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Rich Hill, Baseball’s Most Talked About Finger, and You



Rich Hill’s finger has been an ad-nauseam topic for the past couple years. This past Sunday against the Cincinnati Reds, Hill exited after 5 and 2/3 innings pitched. When he came out of the game, trainers were out looking at the troublesome blister finger. Some horror ensued – the blister heard round the world had returned. Hill was already spent time on the disabled list this season with ‘left third digit inflammation’.

Still, Rich Hill emerged today to let everyone know that the blister and his finger are doing fine.

Hill’s finger needs to be rounded into form for him to get his season back on track. Since six shutout innings in his first outing of the year on April 1st – his only win of the year – he’s had four lackluster starts. Altogether, Hill is 1-2 with a 6.20 ERA. This includes seven home runs allowed and 30 hits in 24.2 innings.

The Dodgers have shown great concern for Hill’s finger health this season, and in the past. His start was scratched by the team back on May 6th against the Padres in favor of Ross Stripling. Humid weather in Mexico was listed as the reason Hill didn’t make the start.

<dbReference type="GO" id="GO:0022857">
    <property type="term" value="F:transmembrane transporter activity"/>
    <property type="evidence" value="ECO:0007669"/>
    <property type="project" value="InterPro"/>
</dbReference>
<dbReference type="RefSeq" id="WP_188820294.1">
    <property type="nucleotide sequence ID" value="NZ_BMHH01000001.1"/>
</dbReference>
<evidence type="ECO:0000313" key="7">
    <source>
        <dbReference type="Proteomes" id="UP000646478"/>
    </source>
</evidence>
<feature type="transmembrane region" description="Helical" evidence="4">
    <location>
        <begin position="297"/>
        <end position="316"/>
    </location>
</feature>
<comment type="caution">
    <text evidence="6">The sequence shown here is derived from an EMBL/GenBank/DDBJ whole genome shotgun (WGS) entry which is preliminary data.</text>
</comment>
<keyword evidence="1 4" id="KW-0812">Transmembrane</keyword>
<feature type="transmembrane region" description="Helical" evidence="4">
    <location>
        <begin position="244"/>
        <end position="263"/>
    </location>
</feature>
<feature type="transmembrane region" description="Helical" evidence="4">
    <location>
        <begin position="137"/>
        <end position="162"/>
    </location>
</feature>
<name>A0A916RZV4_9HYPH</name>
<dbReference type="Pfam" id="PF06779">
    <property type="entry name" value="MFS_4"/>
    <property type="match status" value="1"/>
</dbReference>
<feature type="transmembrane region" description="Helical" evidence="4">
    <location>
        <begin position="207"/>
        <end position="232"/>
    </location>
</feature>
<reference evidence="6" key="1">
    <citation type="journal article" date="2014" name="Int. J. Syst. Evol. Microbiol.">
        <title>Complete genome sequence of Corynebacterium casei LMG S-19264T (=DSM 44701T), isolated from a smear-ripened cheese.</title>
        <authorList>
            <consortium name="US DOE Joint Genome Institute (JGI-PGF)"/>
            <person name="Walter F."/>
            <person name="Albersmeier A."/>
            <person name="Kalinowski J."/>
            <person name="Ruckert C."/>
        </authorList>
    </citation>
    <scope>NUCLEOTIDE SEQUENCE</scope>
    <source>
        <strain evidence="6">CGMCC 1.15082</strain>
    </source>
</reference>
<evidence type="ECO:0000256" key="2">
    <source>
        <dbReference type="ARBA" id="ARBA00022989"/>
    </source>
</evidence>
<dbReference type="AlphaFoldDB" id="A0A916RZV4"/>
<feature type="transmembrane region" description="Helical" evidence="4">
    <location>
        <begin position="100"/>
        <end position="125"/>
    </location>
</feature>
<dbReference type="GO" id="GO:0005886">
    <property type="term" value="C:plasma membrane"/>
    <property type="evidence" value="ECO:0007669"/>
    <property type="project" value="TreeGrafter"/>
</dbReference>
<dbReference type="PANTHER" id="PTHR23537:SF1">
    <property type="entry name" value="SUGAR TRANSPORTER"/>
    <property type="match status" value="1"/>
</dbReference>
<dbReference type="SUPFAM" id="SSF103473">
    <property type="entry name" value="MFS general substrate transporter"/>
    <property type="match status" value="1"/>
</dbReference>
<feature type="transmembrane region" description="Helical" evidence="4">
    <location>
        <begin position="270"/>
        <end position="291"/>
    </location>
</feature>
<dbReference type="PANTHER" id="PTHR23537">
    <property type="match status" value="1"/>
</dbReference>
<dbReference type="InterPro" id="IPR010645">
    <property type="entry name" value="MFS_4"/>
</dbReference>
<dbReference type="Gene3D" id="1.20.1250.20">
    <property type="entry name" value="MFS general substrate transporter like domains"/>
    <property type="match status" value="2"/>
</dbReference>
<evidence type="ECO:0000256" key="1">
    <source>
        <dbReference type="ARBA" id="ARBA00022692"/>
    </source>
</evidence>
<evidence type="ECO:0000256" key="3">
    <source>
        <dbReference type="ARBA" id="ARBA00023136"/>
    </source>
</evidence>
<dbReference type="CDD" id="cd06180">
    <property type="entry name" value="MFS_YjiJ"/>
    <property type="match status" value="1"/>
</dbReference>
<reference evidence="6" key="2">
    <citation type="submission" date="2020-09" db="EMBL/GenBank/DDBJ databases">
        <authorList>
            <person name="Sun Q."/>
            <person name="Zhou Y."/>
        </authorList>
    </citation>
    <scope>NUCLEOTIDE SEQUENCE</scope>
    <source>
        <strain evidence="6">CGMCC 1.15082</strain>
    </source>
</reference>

Eternally, the Dodgers have Rich Hill’s finger at the forefront of their concerns. One may wonder if this is the reason for his sudden decline in performance. Obviously, the much-discussed finger has not been well for some time.

I hope to be able to take Hill at his word that all is well. The ultimate truth serum will be his performance this weekend against the Washington Nationals. We should have an answer soon as to whether or not the Dodgers can depend on Hill, and the most discussed finger in team history.

Analysis

When Rich Hill is going well, he’s one of the most effective pitchers in baseball. Out of alignment for much of the year, it’s fair to wonder if he’s completely healthy. Previously, the pitcher has been known to try to tough through this issue in the past, only to have occurrences repeat themselves with the same issue. Indeed, something with Hill’s repertoire causes finger issues. From where we sit – it appears to be the high percentage of curveballs he throws. About 35 percent of the time as a Dodger, Hill has thrown this pitch. In this case, until he’s fully healthy; Hill is probably a liability. This team needs Hill to make it through a few quality outings for them to be able to get back on track.

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Written by Staff Writer

Comments

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  1. How much evidence do the Dodgers need to come to the realization that they got a starting pitcher that cannot go the distance as a starter. He’s pitched only 24 innings thus far this season. How much $ does that equate to per inning? Others throw the curveball often and have no blister issue. To me this sounds like “just send me my paycheck”. $49M? Good grief, he’s worth about $490,000 at best.

  2. The guy had a no hitter and the Dodgers could not give him one run.
    I would say, that is the real story with the Dodgers.

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